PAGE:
How Discord Implemented App-Wide Keyboard Navigation

When working on creating a complete keyboard navigation experience for Discord, using styling with :focus and outline, the folks at Discord ran into issues where the outline would not match the shape of actual element being rendered. Thinks like border-radius, overflow: hidden; on the container, padding got in the way. So they set out to find a solution.

After a lot of trial and error, we landed on a system which is built on two components: FocusRing for declaring where a ring should be placed, and FocusRingScope for declaring a root position for rings to be rendered.

Here’s an example showing how the FocusRing works:

function SearchBar() {
  const containerRef = React.useRef<HTMLDivElement>(null);
  const inputRef = React.useRef<HTMLInputElement>(null);
  return (
    <FocusRing focusTarget={inputRef} ringTarget={containerRef}>
      <div className={styles.container} ref={containerRef}>
        <input type="text" ref={inputRef} placeholder="Search" />
        <div className={styles.icon}>
          <ClearIcon />
        </div>
      </div>
    </FocusRing>
  );
}

The FocusRing will capture focussing of the contained input, but will render the ring around the entire div. To have a FocusRing behave like :focus-within and respond to any descendant being focussed, you can set the within prop.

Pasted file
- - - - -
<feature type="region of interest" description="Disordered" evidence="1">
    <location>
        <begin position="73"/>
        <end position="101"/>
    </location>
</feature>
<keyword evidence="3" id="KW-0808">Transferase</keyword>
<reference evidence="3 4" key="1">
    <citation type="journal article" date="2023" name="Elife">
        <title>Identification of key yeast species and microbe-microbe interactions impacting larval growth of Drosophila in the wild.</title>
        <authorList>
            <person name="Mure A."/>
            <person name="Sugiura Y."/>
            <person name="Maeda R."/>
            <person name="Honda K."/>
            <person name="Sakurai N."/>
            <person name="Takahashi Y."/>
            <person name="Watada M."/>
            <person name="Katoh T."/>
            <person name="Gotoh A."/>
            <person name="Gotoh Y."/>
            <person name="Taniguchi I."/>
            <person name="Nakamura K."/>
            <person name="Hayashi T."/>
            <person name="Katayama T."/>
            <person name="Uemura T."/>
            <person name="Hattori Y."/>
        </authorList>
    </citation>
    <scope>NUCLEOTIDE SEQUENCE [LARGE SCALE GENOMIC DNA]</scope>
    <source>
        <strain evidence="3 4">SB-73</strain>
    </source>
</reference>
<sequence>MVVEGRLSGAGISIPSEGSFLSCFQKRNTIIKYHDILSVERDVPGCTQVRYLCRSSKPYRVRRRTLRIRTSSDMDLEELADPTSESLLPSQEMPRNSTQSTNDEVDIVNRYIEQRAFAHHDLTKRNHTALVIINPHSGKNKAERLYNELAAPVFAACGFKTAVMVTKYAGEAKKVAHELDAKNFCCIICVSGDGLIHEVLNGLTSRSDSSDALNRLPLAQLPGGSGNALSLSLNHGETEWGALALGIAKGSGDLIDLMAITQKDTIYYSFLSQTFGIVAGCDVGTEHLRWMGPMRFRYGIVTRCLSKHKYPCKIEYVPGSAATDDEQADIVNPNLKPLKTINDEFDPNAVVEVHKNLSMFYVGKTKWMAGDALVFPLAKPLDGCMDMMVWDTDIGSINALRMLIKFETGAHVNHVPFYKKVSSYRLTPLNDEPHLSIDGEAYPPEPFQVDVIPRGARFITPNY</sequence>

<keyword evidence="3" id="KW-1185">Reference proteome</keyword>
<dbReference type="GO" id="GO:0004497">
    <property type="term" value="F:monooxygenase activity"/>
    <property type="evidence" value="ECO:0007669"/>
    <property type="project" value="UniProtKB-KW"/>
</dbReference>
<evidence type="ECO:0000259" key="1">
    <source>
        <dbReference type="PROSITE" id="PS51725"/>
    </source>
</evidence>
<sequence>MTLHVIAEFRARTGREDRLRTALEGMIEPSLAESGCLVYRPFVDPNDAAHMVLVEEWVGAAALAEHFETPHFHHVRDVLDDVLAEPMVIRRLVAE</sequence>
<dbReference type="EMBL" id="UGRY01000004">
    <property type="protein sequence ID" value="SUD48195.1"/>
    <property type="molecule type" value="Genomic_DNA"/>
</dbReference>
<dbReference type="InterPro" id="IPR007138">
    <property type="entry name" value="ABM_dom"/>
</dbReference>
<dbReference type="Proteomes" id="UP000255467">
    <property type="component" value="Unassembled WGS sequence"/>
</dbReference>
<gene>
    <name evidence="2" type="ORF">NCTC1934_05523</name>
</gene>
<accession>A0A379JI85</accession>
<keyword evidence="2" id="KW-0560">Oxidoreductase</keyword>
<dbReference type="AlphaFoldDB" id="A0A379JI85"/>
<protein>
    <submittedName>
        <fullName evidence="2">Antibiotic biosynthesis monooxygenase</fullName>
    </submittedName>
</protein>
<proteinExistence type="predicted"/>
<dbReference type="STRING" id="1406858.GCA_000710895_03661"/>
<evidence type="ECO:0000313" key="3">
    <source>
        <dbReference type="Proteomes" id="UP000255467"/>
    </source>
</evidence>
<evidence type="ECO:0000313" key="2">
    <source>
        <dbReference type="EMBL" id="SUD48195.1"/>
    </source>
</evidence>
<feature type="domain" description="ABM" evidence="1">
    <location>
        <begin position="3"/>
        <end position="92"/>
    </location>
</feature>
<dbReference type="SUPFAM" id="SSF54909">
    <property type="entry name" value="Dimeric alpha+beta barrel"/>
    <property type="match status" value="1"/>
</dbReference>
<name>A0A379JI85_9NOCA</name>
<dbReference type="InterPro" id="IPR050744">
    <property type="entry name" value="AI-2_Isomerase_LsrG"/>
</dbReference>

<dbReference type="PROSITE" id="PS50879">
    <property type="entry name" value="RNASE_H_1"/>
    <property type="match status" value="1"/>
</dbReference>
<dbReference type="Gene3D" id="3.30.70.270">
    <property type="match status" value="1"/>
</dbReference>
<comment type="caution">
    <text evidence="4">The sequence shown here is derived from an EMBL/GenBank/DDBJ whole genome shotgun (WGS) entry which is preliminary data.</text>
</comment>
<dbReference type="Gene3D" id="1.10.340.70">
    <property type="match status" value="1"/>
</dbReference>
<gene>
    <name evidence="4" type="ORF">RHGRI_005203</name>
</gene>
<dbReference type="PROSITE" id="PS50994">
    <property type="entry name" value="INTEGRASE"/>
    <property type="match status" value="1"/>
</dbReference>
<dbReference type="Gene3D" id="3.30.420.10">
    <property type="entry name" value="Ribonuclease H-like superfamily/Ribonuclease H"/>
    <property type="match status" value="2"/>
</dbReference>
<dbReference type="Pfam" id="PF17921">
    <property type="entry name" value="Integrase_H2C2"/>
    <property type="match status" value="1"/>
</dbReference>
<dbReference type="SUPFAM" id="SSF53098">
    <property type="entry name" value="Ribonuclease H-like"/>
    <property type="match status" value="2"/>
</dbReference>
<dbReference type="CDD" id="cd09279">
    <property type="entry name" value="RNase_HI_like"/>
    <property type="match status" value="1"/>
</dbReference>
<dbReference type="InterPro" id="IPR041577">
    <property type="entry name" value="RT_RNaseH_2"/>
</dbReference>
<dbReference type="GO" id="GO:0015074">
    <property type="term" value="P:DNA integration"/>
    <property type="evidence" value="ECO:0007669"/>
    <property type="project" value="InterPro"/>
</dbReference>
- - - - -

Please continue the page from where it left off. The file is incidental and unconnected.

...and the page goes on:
The package can be installed using NPM:

npm i react-focus-rings

How Discord Implemented App-Wide Keyboard Navigation →
Browser Focus Ring Problems →
react-focus-rings (GitHub) →

Related: Not entirely coincidental the aforementioned React Spectrum by Adobe also comes with a FocusRing component.

Data Fetching with React Server Components

Just announced by the React Team are Server Components:

React Server Components are still in research and development. We are sharing this work in the spirit of transparency and to get initial feedback from the React community.

With Server Side Rendering the rendering of your app to HTML happens up front, gets sent to the client, and then needs to be hydrated once the bundle is loaded. After that the app becomes interactive and every change/render happens on the client. With React Server Components, the HTML for each component can be fetched several times from the server throughout the app’s lifecycle, and certain libraries that are only used on the server won’t ever make it into the bundle.

Knowing that the folks from Next.js are also involved makes this even more exciting …

“React Notes” Source →
Server Components RFC →

How to useRef to Fix React Performance Issues

Sidney Alcantara who works on Firetable, a product which features a data grid and an adjacent side drawer. When clicking a cell in the table, the side drawer opens with info about the current cell. Initially they lifted up the state, but that caused performance issues:

The problem was whenever the user selected a cell or opened the side drawer, the update to this global context would cause the entire app to re-render. This included the main table component, which could have dozens of cells displayed at a time, each with its own editor component. This would result in a render time of around 650 ms(!), long enough to see a visible delay in the side drawer’s open animation.

After exploring to split the context, or resort to useMemo/React.memo they settled on useRef to solve this.

Good use-case and detailed write-up!

How to useRef to Fix React Performance Issues →

10 ways to deploy a React app for free

If you’re looking for an intro on how to deploy your React app to Vercel, Firebase, Netlify, GitHub Pages, Heroku, etc. this page has got you covered. Comes with easy to follow instructions.

10 ways to deploy a React app for free →

The several ways to import React